Learn some of the most useful leafy sea dragon facts such as sea dragons diet, habitat, and reproduction. The leafy sea dragon (Phycodurus eques) is a marine fish that belongs to the family of Syngnathidae. It is the lone member of genus Phycodurus. Seahorses also come under the same family. These types of fish are more readily found in the western and southern coasts of Australia. As the name indicates, it has a leaf-like appearance that is perfectly built to offer a natural camouflage to these species. The leafy sea dragon drives itself through a pectoral fin on the ridge of its neck and a dorsal fin that is located at its rear end. These tiny fins are transparent so much so that it becomes impossible to observe. These species are commonly called leafies across South Australia. The leafy sea dragons are often proved to be too expensive to be kept in captivity. So many unsuccessful attempts have been made to keep them in aquaria. Nevertheless, they are more likely to survive in public aquaria under knowledgeable supervision and greater funds. These species are found in Sydney Aquarium, the Aquarium of Western Australia, and Melbourne Aquarium.
Interesting Leafy Sea Dragon Facts
- The leafy sea dragon is a marine symbol all throughout the state of South Australia.
- These fishes look very much similar to that of mythical dragon.
- The size of the leafy sea dragon is slightly greater in comparison to the seahorses.
- The length of these species measure around 20 – 24 cm (8 – 10 inches).
- Leafies are carnivorous species.
- The tail becomes change to bright yellow at the time of mating.
- They primarily feed on tiny crustaceans and plankton.
- Leafies are usually brown to yellow in body color reflecting olive-tinted appendages.
- Thanks to the skin lobes that grows on the leafy sea dragon as it provides a complete camouflage and giving seaweed-like appearance.
- The leafy sea dragon is capable to alter its color but it primarily relies on the sea dragon’s diet, location, and age.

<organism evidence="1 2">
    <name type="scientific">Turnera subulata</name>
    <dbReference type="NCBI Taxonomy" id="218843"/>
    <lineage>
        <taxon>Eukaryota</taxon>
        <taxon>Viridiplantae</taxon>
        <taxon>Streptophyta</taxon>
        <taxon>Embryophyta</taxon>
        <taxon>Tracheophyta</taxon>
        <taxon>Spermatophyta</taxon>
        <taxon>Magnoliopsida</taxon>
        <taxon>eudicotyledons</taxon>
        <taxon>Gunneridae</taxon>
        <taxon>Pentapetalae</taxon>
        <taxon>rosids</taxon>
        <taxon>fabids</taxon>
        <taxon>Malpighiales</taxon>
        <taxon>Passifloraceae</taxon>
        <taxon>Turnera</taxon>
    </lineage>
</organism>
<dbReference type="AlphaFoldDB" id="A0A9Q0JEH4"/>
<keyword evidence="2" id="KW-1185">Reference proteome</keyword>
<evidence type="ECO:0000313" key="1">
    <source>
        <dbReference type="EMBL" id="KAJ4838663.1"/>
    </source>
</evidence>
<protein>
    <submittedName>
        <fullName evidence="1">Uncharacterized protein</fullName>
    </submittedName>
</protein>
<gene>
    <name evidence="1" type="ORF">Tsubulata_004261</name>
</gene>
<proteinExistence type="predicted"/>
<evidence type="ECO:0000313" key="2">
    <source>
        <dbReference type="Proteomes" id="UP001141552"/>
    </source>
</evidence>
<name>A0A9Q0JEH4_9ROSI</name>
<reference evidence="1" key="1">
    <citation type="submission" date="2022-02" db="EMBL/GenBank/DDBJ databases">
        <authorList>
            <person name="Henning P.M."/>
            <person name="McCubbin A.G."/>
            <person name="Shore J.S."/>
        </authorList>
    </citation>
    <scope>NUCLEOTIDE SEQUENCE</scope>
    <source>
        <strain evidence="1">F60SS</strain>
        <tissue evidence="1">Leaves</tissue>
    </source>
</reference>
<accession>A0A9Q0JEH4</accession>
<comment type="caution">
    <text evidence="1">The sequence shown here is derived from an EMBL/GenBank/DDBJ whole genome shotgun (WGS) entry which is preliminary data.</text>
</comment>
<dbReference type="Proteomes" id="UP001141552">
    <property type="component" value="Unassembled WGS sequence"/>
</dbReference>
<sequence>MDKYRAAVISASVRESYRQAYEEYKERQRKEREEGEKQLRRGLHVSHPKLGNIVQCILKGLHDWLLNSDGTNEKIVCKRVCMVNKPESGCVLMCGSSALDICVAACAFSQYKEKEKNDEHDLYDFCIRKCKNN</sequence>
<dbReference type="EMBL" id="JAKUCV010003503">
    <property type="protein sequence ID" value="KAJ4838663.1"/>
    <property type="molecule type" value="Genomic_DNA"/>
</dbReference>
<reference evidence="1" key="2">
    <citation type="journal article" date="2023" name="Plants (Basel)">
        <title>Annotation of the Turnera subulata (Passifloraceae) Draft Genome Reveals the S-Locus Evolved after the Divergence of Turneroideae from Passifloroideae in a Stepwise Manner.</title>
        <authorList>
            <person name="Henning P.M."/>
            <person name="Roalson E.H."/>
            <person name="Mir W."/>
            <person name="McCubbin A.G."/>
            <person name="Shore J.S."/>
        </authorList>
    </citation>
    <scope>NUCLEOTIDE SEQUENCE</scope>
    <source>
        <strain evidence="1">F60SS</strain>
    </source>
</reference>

- These types of fishes are known to feed on mysid shrimp, plankton, small crustaceans, larval fish, and amphibians.
- Despite its resemblance with the seahorse, the leafy sea dragon is considerably from the seahorse in its locomotion and physical appearance.
- Like seahorses, leafy sea dragon is unable to grasp things with its tail.
- They employ their fins alongside their heads to enable them to steer and turn.
- They are observed to stay at one site for a long period of time up to 68 hours. They are known to travel 150 meters (490 feet) per hour.
- Unfortunately, leafy sea dragons are prone to several threats whether natural or man-made. They are considered to be slow swimmers and are therefore more readily caught by their predators. One of the primary natural causes is the excessive industrial pollution. However, they are given official protection by the Federal Government of Australia.
The male leafy sea dragon is normally responsible for guarding over the eggs. These eggs are bright pink in color. The female, after laying 250 eggs, deposits them on the mail’s tail through the long tube. The hatching period lasts for about 9 weeks which entirely depends on the water conditions. Of all these eggs, only 5% of them survive. It takes 28 months for leafy sea dragon to mature.
Where Do Leafy Sea Dragons Live
The leafy sea dragon widely exists across the southern Australian waters, ranging from westward Jurien Bay to the eastern end of Kangaroo Island. They are usually found at a distance of about 220 km (140 miles) north of Perth. According to a study, sea dragons are known to travel several hundred kilometers from their habitat sites. They normally swim at a depth of 50 meters (164 feet), surrounding the clumps of sea grass.